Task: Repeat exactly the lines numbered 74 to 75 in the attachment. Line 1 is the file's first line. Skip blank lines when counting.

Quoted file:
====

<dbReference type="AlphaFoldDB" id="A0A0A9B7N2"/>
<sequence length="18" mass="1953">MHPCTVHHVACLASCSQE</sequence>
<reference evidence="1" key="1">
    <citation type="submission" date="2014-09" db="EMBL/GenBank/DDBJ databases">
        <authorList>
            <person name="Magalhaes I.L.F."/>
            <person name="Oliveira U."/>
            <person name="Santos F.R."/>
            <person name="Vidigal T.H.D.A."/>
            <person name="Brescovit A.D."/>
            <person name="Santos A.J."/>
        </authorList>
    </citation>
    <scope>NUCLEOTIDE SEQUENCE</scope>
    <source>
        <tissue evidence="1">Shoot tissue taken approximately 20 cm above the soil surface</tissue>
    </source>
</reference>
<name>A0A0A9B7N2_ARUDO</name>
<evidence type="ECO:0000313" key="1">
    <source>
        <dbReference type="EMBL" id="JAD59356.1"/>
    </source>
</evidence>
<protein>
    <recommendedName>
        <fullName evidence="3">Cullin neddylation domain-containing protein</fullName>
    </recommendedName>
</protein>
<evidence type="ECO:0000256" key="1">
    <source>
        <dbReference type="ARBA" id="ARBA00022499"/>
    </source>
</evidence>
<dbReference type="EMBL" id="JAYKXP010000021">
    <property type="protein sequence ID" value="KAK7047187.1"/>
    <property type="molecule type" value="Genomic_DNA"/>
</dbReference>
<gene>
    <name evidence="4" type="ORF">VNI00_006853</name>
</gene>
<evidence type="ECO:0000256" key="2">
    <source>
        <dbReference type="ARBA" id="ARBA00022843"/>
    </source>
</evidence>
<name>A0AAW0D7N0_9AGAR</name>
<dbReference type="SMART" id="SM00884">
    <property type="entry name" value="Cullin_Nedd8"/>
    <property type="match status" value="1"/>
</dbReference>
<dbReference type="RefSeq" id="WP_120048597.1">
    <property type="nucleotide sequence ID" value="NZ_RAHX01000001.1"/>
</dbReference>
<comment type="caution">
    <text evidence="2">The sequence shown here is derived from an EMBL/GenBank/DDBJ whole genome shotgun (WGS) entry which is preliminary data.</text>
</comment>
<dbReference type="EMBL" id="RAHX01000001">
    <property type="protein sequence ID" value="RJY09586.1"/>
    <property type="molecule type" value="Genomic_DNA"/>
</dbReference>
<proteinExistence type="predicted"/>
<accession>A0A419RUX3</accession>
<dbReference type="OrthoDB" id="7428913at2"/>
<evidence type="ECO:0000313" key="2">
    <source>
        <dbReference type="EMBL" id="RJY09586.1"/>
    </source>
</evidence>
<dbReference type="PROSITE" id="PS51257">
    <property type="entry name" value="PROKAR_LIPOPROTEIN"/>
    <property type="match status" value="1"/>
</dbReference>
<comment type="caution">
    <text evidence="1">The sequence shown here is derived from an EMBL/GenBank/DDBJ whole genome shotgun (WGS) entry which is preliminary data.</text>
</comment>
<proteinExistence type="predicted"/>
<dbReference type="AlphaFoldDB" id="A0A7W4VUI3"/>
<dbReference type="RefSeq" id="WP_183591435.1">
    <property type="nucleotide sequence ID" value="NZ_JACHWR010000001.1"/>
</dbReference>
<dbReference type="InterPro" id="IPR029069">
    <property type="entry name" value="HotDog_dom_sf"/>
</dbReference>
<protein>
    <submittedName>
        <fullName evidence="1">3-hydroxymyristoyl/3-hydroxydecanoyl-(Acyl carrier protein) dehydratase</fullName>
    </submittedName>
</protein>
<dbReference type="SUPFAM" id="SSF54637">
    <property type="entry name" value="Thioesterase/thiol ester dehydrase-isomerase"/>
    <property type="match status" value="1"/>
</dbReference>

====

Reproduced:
<comment type="caution">
    <text evidence="1">The sequence shown here is derived from an EMBL/GenBank/DDBJ whole genome shotgun (WGS) entry which is preliminary data.</text>